1 timothy 6

I read some of 1 Timothy 6 last night as part of my devotion and I think verse 11 is going to be my theme verse for life: “But thou, O man of God, flee these things; and follow after righteousness, godliness, faith, love, patience, meekness.” If we all did that, wouldn’t the world be a better place in which to live?

What are “these things” from which we are to flee?

  • pride, envy, strife, railings, evil surmisings (verse 4)
  • perverse disputings of men (verse 5)
  • love of money (verse 10)

I also really like verse 6: “But godliness with contentment is great gain.”

Contentment…what does that mean? “A state of happiness and satisfaction”.

I think so many of us are always seeking the next best thing, but we all need to learn to be “content” with what we have and the current situation.

This week has been one of the best week’s of my life, but there’s been nothing monumentous about it. It’s been the joy in the little things like picking apples from the tree beside our house and watching the barn swallows fly around in the field. Also, my husband saying he played the best golf game of his life while describing his 25 foot putt in which he made par. And, I’m so darn proud of my son who is the most loving and well-behaved little thing I’ve ever seen in my life.

So, my thought for the day is this: Be nice and be content.

My son and I one Sunday morning before church. Gotta love my bed head!

My son and I one Sunday morning before church. Gotta love my bed head!

perfect summer evenings in Virginia

I’ve had two wonderful evenings in good ol’ Southwest Virginia. Well, they are all good, but these past two have been something wonderful and memorable.

Yesterday, I took my son to help my dad pick wild fox grapes so dad can make his famous jelly. Dad really worried me climbing up so high on the ladder (that he had propped up on ANOTHER ladder), but he ended up safe and sound. I helped a little, but I was mostly chasing my 18 month old son around, making sure he didn’t fall off the little bridge into the stream. The setting was beautiful and thankfully I had taken my camera and got some good shots. Some local yocals had been putting up hay that day and it made me reminisce about when I had to put up hay in my teens.

We had cows then and baled square bales.  I was learning how to drive a manual transmission (what we call a “stick shift” or “straight” around here) and the truck was loaded down with hay bales. My loving father (he he) parked me on an incline and told me to drive up the hill. I was SO nervous. I popped the clutch and half the hay fell off the back. I cried because the boys my age saw the whole thing and I was so embarrassed. Oh, those teenage years.

Speaking of growing up, I was thinking about kids today and what my son will grow up to be like. We had a group of 4th grade students come to the pool today for water safety and I watched them interact with each other. I just finished reading a book called “The Memory Keeper’s Daughter” and in the book, the mom tells the dad of the boy that she hopes he grows up to be happy. When it boils down to it, that’s all I want for my son. I want him to be happy as long as he’s being nice to others – people, animals, and the world in which he lives. I don’t have dreams of him being a doctor or the president.

Anyway, I’m veering off subject! This evening, we had a bunch of barn swallows flying around in front of our house.  We’ve lived here for about 8 years now and I’ve never seen them do that before. Here’s a glimpse of what we got to watch.

Then, I took my son down to his grandparents on the 4-wheeler to spend the night (since my husband and I have to be gone so early in the morning). It was a beautiful ride down and we saw the big, orange sun setting as well as a deer running into the woods. On the way, I noticed the old apple tree was full of apples, so I stopped on the way back and picked some apples standing on the 4-wheeler. I just piled them up in my shirt and brought them home. My plan is to cook some up and freeze or can them for this winter. The best part is that they are “organic” – no pesticides on this ancient apple tree!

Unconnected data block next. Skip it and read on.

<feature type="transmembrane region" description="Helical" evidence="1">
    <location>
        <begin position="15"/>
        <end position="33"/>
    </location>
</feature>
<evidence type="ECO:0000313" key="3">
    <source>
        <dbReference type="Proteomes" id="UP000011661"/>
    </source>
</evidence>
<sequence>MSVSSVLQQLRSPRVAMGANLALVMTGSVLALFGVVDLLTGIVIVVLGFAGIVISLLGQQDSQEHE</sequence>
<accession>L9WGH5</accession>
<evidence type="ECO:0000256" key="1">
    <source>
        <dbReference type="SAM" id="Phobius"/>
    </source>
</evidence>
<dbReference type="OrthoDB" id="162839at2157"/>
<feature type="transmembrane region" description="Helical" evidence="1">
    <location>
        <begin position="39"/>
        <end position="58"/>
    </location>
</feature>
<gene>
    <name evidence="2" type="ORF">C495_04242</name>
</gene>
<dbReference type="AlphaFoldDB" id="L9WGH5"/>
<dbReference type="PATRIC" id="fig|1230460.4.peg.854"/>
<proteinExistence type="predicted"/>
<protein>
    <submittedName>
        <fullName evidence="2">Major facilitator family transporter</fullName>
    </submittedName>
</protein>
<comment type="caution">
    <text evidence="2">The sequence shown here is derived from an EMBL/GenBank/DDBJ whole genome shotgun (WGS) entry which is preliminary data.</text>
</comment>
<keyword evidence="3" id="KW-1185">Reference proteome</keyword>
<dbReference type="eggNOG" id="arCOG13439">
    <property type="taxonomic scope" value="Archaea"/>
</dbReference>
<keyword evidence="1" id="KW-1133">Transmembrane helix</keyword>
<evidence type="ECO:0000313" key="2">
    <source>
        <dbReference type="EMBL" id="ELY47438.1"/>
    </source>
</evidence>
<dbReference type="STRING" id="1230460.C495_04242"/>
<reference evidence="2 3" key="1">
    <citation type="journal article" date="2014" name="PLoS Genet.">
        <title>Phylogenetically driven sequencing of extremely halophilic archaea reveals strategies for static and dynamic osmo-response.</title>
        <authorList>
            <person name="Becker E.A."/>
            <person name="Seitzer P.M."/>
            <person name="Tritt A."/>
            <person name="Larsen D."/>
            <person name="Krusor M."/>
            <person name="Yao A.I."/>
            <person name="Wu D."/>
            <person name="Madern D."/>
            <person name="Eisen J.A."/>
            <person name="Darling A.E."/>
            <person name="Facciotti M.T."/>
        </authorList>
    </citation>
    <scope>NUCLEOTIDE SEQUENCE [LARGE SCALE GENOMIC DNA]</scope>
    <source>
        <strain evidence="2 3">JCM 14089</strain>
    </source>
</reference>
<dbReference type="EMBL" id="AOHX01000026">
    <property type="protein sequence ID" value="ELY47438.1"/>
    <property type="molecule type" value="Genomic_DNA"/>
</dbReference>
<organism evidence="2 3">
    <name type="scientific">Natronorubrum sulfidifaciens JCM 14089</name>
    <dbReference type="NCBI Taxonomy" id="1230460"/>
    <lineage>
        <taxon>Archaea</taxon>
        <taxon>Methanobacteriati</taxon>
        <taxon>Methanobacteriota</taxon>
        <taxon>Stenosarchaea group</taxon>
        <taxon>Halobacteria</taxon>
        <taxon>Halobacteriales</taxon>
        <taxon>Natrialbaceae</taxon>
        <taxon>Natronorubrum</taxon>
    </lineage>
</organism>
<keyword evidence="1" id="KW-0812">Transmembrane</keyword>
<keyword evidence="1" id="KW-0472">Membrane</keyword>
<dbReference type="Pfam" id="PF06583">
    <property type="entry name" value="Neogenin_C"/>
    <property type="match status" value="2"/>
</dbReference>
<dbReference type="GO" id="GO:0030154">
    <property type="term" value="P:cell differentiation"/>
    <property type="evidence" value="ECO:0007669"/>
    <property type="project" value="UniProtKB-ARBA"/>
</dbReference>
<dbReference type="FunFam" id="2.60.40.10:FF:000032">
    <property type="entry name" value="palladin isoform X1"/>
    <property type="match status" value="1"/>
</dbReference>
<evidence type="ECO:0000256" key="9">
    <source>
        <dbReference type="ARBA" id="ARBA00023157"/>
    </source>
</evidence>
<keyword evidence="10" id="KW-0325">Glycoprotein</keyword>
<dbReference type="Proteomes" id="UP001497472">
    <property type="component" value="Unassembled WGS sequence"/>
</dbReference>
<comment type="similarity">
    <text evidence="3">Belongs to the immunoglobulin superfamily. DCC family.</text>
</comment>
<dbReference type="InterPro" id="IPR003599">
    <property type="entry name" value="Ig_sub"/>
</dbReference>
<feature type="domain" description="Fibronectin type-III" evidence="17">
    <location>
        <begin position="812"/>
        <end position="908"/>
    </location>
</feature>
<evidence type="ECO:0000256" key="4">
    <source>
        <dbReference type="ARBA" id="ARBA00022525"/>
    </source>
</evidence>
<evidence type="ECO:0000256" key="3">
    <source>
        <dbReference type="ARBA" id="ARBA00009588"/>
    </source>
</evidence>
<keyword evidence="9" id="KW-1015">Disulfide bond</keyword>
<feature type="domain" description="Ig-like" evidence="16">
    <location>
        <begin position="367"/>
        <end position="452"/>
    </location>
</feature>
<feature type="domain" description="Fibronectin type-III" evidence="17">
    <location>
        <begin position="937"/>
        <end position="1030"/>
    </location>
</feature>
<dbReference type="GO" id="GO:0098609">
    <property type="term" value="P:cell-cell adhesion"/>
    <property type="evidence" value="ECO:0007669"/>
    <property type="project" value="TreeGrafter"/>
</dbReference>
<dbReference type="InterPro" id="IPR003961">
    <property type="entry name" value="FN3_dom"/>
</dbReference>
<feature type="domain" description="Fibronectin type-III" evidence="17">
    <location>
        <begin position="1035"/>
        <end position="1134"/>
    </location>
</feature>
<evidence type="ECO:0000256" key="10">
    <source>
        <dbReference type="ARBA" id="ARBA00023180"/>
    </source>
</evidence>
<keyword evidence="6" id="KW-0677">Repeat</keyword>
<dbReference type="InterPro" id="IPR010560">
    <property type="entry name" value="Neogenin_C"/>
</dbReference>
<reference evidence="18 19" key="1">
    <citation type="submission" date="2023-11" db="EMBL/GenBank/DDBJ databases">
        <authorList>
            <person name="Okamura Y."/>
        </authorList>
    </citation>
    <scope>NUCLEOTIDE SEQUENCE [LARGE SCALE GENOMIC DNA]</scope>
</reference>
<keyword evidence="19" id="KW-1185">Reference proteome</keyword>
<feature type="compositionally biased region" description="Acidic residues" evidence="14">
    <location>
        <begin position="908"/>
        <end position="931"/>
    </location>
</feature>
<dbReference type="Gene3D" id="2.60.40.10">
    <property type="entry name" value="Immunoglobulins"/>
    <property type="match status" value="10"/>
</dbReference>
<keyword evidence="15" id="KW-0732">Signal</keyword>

My "organic" apples

Speaking of organic, I read a good article today in Prevention Magazine. It’s called “Is Organic Food Really Better for You?” – turns out, it is (but I already knew that).  The more I read from all these different sources, the better I feel about the choices I’m making, but it also stresses me out because I’m not more organic than I am. There’s always room for improvement, I guess. I saw a sign for a local, organic produce place right down the road from my house. It’s only open on Saturdays, so I plan to check it out this weekend.

One more thing and I’m done for the night… I’ve published over 100 posts on my blog! I think this is # 103 and I’m tickled. I can’t believe I’ve stuck with it this long. I love writing. Thanks for reading!

great, quick workout

I ran across this workout while putting together the “Workout of the Day” for the gym where I work. I tried it Friday and was sore through yesterday – big time on Saturday. I did it three times, not resting between each of the exercises, but I did rest about a minute between each round. I did regular push ups because I didn’t know what a “push up rotation” was…(now that I know, I will do it next time). By the time I got to round 3, my arms were so tired from the darn pushups, but it was well worth it! My husband said I said “I’m sore” over and over again on Saturday. Try this workout – you’ll be happy you did!


i’m rich!

Nope, I didn’t win the lottery, but a friend gave me some home-grown, fresh produce from his garden and I was super excited about it! He brought me two bags of goods (which I shared with my mom) yesterday which included Swiss chard, collard greens, a HUGE zucchini, yellow squash, purple bell peppers, green peppers, basil (smelled heavenly), green beans, and tomatoes. After all my reading about local, organic food, I was ready to make yet another homemade meal.